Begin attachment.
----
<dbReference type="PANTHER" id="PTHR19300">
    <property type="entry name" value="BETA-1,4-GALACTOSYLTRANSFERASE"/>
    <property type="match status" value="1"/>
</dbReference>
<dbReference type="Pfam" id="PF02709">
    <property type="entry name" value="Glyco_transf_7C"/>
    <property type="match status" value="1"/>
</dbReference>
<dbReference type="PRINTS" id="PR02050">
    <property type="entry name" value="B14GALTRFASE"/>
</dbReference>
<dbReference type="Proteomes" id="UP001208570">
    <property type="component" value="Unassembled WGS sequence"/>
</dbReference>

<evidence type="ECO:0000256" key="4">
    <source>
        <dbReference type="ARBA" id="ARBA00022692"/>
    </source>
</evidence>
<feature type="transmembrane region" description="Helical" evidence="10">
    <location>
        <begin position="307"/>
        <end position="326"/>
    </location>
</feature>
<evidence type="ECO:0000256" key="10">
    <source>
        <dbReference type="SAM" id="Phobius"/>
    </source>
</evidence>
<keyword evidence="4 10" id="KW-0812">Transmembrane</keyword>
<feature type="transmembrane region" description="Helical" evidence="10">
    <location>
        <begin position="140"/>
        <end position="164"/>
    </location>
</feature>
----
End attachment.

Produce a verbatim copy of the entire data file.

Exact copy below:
<dbReference type="PANTHER" id="PTHR19300">
    <property type="entry name" value="BETA-1,4-GALACTOSYLTRANSFERASE"/>
    <property type="match status" value="1"/>
</dbReference>
<dbReference type="Pfam" id="PF02709">
    <property type="entry name" value="Glyco_transf_7C"/>
    <property type="match status" value="1"/>
</dbReference>
<dbReference type="PRINTS" id="PR02050">
    <property type="entry name" value="B14GALTRFASE"/>
</dbReference>
<dbReference type="Proteomes" id="UP001208570">
    <property type="component" value="Unassembled WGS sequence"/>
</dbReference>

<evidence type="ECO:0000256" key="4">
    <source>
        <dbReference type="ARBA" id="ARBA00022692"/>
    </source>
</evidence>
<feature type="transmembrane region" description="Helical" evidence="10">
    <location>
        <begin position="307"/>
        <end position="326"/>
    </location>
</feature>
<evidence type="ECO:0000256" key="10">
    <source>
        <dbReference type="SAM" id="Phobius"/>
    </source>
</evidence>
<keyword evidence="4 10" id="KW-0812">Transmembrane</keyword>
<feature type="transmembrane region" description="Helical" evidence="10">
    <location>
        <begin position="140"/>
        <end position="164"/>
    </location>
</feature>